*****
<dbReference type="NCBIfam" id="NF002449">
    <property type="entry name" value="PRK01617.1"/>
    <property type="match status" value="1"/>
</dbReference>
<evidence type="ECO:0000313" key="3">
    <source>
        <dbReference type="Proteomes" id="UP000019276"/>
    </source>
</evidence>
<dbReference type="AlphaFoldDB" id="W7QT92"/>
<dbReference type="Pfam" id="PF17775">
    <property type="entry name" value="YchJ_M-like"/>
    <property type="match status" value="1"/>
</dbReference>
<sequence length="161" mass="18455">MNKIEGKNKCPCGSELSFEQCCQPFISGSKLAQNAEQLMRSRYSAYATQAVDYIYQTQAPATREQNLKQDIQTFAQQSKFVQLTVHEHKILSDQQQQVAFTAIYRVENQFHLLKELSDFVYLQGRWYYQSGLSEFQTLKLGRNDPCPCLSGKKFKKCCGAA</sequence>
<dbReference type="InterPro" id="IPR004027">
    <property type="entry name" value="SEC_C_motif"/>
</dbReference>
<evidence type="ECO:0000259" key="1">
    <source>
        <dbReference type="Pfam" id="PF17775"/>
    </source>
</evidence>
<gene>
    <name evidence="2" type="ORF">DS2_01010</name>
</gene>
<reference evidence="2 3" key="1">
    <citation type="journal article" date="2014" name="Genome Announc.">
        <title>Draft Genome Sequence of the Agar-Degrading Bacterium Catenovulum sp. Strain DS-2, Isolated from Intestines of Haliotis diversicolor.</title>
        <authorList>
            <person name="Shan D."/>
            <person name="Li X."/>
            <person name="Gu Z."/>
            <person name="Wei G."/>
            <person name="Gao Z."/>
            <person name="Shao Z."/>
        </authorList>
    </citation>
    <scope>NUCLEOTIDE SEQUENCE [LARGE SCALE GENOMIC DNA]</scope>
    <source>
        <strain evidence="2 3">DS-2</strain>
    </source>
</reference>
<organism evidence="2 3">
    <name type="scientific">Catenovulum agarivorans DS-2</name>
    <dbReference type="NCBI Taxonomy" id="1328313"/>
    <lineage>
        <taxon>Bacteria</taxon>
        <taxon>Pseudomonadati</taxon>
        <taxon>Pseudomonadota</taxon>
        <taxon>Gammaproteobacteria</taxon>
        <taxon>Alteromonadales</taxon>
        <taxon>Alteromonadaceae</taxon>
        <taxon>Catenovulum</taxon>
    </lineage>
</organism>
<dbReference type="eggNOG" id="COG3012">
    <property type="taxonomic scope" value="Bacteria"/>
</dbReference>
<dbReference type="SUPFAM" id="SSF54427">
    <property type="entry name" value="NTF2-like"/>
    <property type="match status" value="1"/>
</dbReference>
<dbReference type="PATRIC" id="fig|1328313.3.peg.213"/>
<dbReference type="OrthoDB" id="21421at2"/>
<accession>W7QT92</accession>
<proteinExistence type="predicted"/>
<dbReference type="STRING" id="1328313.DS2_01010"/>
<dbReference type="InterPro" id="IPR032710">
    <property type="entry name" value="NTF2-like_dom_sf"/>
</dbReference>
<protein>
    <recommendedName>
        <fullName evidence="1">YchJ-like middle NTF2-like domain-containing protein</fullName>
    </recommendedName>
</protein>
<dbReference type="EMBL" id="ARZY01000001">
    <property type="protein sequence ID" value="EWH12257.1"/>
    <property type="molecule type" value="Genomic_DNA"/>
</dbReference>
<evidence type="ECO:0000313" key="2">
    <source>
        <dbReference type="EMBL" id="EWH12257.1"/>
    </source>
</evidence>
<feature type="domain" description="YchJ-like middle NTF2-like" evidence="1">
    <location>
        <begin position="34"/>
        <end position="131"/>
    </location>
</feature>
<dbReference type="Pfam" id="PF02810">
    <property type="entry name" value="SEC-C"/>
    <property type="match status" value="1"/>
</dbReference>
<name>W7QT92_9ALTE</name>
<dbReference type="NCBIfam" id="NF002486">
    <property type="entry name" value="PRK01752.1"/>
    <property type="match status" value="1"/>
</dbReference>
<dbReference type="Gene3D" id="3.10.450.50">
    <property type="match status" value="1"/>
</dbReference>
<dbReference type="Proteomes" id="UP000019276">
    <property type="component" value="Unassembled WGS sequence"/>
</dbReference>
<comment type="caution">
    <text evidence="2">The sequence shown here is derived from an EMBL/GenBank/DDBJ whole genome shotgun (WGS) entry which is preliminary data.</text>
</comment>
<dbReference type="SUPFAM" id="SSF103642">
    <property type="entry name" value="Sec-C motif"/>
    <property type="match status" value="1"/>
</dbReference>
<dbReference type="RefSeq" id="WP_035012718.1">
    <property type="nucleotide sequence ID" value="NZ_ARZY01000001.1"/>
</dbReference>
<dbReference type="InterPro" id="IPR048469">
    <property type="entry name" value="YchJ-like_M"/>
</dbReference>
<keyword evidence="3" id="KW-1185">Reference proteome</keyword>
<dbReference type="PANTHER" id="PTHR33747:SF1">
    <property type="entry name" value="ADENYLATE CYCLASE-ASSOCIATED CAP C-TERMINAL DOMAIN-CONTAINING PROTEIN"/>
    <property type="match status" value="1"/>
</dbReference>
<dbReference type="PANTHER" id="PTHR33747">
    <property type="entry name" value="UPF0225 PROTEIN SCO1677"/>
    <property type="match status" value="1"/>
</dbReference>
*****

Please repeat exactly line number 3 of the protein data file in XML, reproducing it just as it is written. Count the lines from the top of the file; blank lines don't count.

    <property type="match status" value="1"/>